To be honest, I'm not entirely sure I agree with the Creative Review's definition of 'twee music' (Woody Guthrie? Twee? Really?) but their interview with Dan Stevens, a director at music PR and management company, Darling Department; Parv Thind, sound designer at Wave; and Peter Raeburn, founder and creative director of music production company, Soundtree about the gentle soundtracks to current advertising is still worth a read:
Yes, it does seem like the Balls ad was the first to have that folky, acoustic sound. Actually, the ad featured a combination of image and sound that together blows you away because you’d never seen or heard an advert like it. It’s really powerful and that definitely has a knock-on effect.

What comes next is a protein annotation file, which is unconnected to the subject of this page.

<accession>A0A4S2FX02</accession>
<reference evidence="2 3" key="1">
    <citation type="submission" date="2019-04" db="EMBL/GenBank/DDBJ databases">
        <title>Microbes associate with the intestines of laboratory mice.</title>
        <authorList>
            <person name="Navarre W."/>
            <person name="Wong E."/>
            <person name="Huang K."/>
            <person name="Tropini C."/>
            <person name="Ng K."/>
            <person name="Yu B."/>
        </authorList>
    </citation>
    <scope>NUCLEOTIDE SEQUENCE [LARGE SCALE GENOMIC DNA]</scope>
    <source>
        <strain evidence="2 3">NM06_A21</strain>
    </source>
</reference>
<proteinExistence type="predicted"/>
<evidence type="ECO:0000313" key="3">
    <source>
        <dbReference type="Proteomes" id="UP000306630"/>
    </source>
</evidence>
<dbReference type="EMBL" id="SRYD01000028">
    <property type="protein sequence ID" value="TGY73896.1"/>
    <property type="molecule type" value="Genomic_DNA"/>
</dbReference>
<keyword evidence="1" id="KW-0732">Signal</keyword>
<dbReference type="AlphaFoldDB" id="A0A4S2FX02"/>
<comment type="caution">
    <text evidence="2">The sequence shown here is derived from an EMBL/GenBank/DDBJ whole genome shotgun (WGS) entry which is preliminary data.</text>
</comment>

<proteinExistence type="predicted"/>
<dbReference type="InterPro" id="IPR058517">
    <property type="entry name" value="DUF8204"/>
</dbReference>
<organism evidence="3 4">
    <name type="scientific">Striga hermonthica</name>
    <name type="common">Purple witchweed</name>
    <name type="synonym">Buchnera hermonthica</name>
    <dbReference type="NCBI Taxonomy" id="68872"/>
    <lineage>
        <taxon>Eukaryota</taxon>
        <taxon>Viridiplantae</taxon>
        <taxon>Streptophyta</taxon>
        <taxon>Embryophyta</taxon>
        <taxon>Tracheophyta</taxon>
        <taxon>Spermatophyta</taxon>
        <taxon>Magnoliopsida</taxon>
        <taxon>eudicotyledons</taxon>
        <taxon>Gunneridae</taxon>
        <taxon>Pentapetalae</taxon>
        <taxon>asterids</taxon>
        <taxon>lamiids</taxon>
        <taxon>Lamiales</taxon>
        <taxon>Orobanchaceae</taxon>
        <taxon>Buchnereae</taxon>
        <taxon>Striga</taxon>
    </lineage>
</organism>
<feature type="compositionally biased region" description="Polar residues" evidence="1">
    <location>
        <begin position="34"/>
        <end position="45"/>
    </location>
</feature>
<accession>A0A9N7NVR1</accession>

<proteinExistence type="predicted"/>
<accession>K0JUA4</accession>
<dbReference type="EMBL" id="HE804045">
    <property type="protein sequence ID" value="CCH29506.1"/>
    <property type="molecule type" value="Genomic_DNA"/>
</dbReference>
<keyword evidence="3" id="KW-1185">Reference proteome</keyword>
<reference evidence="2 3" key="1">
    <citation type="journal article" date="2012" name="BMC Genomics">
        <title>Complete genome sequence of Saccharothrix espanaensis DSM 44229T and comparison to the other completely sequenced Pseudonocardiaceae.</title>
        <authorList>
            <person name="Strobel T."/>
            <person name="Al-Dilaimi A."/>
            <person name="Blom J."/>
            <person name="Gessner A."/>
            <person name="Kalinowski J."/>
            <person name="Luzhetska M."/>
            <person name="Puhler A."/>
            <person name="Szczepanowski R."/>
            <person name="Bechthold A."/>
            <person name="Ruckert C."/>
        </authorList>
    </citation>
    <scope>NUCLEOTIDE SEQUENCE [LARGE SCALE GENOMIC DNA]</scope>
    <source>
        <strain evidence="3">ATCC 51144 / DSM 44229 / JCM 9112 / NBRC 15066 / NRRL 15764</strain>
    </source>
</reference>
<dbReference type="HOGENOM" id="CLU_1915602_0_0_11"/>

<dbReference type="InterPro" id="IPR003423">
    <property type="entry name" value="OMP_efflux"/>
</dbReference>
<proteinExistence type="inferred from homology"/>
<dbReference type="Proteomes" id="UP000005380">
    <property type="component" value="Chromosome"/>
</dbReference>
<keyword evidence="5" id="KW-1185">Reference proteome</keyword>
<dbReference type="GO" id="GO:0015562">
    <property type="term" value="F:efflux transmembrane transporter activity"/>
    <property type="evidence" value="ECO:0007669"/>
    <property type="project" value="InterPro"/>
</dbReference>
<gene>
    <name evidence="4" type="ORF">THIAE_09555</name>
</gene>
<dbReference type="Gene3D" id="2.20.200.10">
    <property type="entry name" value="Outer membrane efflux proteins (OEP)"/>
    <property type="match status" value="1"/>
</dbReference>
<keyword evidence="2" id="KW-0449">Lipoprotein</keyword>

People saw that ad and thought, ‘what a great formula’ and when people see a formula that is clearly working it’s easy for them to say ‘let’s do something like that’. That’s the power of advertising! It has the power to start trends (and sell records). Before Balls, there was a trend for finding quirky old tracks from the 1930s that no one had ever heard of. The music that was on PlayStation Mountain is a great example. There was a Wrangler ad with Follow The Yellow Brick Road on there. It’s a trend that’s still ongoing.